Yes, there is much to praise. However, I would be remiss if I did not renew my great disappointment regarding your continued support for the radical Reproductive Health Act. I know that you appreciate the fact that millions of New Yorkers of all faiths, or none at all, share a deep respect for all human life from conception to natural death. I also know that you are aware that New York State’s abortion rate is, incredibly, double the national average. Sadly, nearly 4 in 10 pregnancies statewide end in abortion. In some parts of New York City, the rate is higher than 60 percent, mostly in the impoverished Black and Latino communities.
As we have discussed in the past, we obviously disagree on the question of the legality of abortion, but surely we are in equally strong agreement that the abortion rate in New York is tragically high. There was a time when abortion supporters claimed they wanted to make abortion “safe, legal, and rare.” Yet this measure is specifically designed to expand access to abortion, and therefore to increase the abortion rate. I am hard pressed to think of a piece of legislation that is less needed or more harmful than this one.
I do hope you will reconsider this position. I stand ready and eager to discuss this or any other matter with you at any time. My brother bishops and I would very much like to work closely with you to reduce New York’s scandalous abortion rate and to provide an environment for all women and girls in which they are not made to feel as though their only alternative is to abort, something which goes against all human instinct, and which all too often leads to lifelong feelings of regret, guilt and pain for them, and for the baby’s father as well.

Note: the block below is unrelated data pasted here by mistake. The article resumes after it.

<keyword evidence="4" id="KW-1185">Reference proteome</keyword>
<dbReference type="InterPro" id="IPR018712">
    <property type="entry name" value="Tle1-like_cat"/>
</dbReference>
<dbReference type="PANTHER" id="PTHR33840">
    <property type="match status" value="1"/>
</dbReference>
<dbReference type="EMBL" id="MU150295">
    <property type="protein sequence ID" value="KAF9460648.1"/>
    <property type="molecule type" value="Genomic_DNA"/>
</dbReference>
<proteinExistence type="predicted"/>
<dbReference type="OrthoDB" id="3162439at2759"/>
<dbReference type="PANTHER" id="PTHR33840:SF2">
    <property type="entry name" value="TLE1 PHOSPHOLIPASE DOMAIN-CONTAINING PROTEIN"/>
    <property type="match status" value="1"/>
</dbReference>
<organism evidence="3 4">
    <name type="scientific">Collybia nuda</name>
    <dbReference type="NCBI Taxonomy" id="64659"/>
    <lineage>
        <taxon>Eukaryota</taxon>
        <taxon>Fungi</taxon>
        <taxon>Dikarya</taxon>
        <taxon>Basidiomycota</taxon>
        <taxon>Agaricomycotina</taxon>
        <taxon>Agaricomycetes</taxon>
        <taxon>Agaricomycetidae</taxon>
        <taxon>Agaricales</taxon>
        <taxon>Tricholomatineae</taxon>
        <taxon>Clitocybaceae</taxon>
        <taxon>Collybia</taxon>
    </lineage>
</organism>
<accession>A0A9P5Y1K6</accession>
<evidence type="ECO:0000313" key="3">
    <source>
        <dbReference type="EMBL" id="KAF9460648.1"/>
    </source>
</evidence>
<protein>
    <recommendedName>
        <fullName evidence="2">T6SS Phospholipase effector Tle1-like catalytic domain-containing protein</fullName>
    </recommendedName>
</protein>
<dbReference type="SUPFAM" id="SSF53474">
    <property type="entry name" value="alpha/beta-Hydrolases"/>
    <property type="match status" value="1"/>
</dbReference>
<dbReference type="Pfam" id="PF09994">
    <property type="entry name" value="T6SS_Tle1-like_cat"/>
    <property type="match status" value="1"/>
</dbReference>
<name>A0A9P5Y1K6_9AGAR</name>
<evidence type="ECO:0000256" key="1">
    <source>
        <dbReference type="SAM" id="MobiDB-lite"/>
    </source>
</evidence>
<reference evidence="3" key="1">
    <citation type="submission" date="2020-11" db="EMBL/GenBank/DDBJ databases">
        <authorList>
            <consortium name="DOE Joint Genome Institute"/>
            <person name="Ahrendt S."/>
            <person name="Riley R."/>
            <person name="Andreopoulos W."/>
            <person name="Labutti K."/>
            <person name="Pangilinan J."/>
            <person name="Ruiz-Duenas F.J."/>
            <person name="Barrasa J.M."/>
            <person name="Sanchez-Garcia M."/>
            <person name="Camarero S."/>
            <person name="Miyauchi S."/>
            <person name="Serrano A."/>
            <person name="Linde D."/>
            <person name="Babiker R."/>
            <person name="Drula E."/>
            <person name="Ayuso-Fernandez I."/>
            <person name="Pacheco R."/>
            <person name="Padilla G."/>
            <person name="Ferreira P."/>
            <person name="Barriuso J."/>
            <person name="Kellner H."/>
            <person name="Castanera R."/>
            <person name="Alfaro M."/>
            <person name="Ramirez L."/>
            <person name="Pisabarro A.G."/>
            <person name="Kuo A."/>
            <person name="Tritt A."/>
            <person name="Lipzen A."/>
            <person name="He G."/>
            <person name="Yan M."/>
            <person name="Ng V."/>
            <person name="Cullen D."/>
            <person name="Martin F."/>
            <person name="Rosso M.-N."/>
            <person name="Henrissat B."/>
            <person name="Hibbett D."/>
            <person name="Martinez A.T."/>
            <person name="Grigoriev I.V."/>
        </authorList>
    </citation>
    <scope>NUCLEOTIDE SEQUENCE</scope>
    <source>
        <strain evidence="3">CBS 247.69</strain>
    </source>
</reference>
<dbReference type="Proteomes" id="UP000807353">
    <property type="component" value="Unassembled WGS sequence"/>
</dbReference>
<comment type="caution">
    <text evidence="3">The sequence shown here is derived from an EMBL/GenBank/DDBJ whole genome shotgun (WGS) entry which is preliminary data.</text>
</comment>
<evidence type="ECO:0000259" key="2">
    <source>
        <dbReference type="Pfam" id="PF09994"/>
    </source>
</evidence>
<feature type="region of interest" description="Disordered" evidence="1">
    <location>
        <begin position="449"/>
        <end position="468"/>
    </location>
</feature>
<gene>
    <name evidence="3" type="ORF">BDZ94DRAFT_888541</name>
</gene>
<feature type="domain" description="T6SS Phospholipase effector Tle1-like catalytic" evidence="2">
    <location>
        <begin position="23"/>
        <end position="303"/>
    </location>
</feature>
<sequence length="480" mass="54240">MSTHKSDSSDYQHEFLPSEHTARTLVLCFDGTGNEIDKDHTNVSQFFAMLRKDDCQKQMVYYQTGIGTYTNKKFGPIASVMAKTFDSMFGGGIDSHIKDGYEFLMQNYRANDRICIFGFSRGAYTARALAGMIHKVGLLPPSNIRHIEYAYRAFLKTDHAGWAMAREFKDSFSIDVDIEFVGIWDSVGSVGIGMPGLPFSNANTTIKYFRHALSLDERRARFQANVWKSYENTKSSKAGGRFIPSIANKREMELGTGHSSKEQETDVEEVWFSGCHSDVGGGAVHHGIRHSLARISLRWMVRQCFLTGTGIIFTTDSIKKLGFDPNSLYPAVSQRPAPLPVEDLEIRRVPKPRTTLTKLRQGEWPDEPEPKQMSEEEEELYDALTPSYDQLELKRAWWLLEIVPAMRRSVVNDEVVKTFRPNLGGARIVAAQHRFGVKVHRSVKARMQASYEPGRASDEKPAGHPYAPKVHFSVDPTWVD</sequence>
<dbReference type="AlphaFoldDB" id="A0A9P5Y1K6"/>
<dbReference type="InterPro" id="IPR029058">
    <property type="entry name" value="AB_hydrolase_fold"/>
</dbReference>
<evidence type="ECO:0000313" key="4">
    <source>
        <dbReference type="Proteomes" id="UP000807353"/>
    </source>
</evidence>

I look forward to discussing all of these issues with you further when I visit Albany on March 19 and 20 for the New York State Catholic Conference’s Catholics at the Capitol event. Wishing you and your family every blessing in the New Year, may I remain
Timothy Michael Cardinal Dolan
Scot said we face similar issues in other states and nationally as well. The rhetoric is that abortion should be safe, legal, and rare, but they’re always trying to expand access to abortion. Fr. Mark said it’s a critical time for legislation on abortion. He added that Cardinal Seán has said that the tide is turning on abortion among young people, who are increasingly pro-life. It would be tragic to allow greater access to abortion when clearly there are too many abortions as it is.